Yes, many Indians are very embarrassed over the poor state of the dunnies at the athletes’ village in New Delhi. They’ve openly been writing about it, not ashamed to lash out at the government or even at themselves. One columnist wrote that the urban elite were deluding themselves:

Just when we were patting ourselves on the back for having become an economic dynamo and a growing ‘soft’ superpower represented by Bollywood and yoga, basmati rice and tikka masala ready to take over the world, the Commonwealth Games debacle has come as a slap across the national face.

And Western reporters faithfully reported this collective masochism while ignoring the story Indians were genuinely nervous about. Having dust on one’s dunny is something many Indians can live with. But would the Games be enough to stop some ordinary citizens transforming into religious warriors and slaughtering one another over a 16th century mosque demolished in 1992 to build a Hindu temple? How do you explain to Australian readers that the Cronulla riots were a Sunday picnic compared to the rioting and looting and murder that took place across India after the demolition?

Indians are now nervously praying riots aren’t repeated in response to the recent judgment in the Allahabad High Court in what has become known as the Babri Masjid case. The ancient mosque was built by Mughal Emperor Babar on the alleged birthplace of the Hindu god Rama at Ayodhya in northern India. The decision awards one third of the property to the Muslim religious trust and two thirds to two Hindu groups. Some argue the decision effectively reward the fanatics who tore the mosque down, and who subsequently went on a rampage of violence and looting.

That incident also transformed India’s political landscape. Mahatma Gandhi was murdered in 1948, shortly after independence, by Hindu fanatics who resented his efforts to maintain inter-communal peace and who wanted to implement a virtual theocracy inspired by a far-Right ideology called Hindutva. For years, the Hindutva mob were considered freaks by the political mainstream. The destruction of the Babri mosque and the alleged restoration of the birthplace of a god millions of Hindus revere enabled the Hindutva crowd to hijack the private devotion of followers of perhaps the world’s most tolerate religion.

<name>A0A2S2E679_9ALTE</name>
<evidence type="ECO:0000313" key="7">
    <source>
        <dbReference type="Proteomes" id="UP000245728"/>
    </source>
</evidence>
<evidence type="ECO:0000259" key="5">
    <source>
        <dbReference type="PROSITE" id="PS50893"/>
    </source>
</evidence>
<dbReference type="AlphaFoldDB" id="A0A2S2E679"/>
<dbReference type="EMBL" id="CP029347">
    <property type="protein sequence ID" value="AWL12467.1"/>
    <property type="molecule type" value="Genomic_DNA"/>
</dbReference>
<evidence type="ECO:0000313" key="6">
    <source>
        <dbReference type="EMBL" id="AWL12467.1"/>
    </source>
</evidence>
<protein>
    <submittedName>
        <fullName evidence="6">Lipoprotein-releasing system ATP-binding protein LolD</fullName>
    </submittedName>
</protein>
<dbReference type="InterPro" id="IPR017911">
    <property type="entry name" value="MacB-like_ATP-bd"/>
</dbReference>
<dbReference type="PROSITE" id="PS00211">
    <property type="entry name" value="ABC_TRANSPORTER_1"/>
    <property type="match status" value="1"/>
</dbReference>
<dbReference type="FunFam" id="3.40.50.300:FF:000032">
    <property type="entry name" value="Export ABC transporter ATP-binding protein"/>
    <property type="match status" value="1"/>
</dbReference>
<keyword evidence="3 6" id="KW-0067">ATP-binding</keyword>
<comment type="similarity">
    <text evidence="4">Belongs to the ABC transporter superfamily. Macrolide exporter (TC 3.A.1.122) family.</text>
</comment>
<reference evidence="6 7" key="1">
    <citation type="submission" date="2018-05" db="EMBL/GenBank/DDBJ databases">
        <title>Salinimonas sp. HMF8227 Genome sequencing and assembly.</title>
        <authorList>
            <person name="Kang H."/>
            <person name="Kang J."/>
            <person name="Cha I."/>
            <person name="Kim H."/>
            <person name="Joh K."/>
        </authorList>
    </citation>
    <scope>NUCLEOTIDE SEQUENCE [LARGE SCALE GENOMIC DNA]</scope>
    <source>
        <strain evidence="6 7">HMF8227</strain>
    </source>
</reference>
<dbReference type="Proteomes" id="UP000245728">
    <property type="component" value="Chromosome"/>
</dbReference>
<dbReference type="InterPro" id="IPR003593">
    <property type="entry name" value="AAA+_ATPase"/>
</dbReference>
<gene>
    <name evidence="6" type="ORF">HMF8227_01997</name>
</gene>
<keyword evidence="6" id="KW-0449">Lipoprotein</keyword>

Eventually the ragtag Hindutva groups aligned themselves with a political party called the BJP. The current BJP website has removed essays such as Semitic Monotheism: The Root of Intolerance in India. But how do these ideas translate on the ground?

Suketu Mehta, author of the 2004 book Maximum City: Bombay Lost and Found, describes meeting with Hindutva zealots who describe a typical scene from the 1992-93 riots as told to him by one “Sunil”:

“Those were not days for thought,” he continued. “We five people burnt one Mussulman. At four am after we heard of Radhabai Chawl, a mob assembled, the likes of which I have never seen. Ladies, gents. They picked up any weapon they could. Then we marched to the Muslim side. We met a pavwallah on the highway, on a bicycle. I knew him; he used to sell me bread every day.” Sunil held up a piece of bread from the pav bhaji he was eating. “I set him on fire. We poured petrol on him and set him on fire. All I thought was, ‘This is a Muslim’. He was shaking. He was crying, ‘I have children, I have children!’ I said, ‘When your Muslims were killing the Radhabai Chawl people, did you think of your children?’ That day we showed them what Hindu dharma is.”
The scene in Delhi was much the same. And it didn’t just happen in Delhi and Bombay immediately after 1992. It was repeated in the 2002 massacre in the state of Gujrat, where textbooks are being modified to glorify Hitler and downplay Gandhi.

And if you think Muslims have been the only victims, ask yourselves why our conservative Catholic commentariat ignored the story of the 2008 massacres of Catholics in Orissa?

This is the kind of stuff most Indians are scared of. The dust-sensitive backsides of foreign athletes don’t rate very highly when the prospect of communalist violence is very real.

First published in Crikey on 1 October 2010.

UPDATE I: An anonymous poet and former Christian Democratic Party official sent this lyrical response:

Imagine there's no nigg3rs
It's easy if you try
Blackheads in hell below us
Above it only whites
Imagine all white people
Living for today

Imagine no shit countries
filled with subhuman poo
Something to kill or die for
a subhuman zoo
Imagine all white people
Living life in peace

Words © 2010 Irfan Yusuf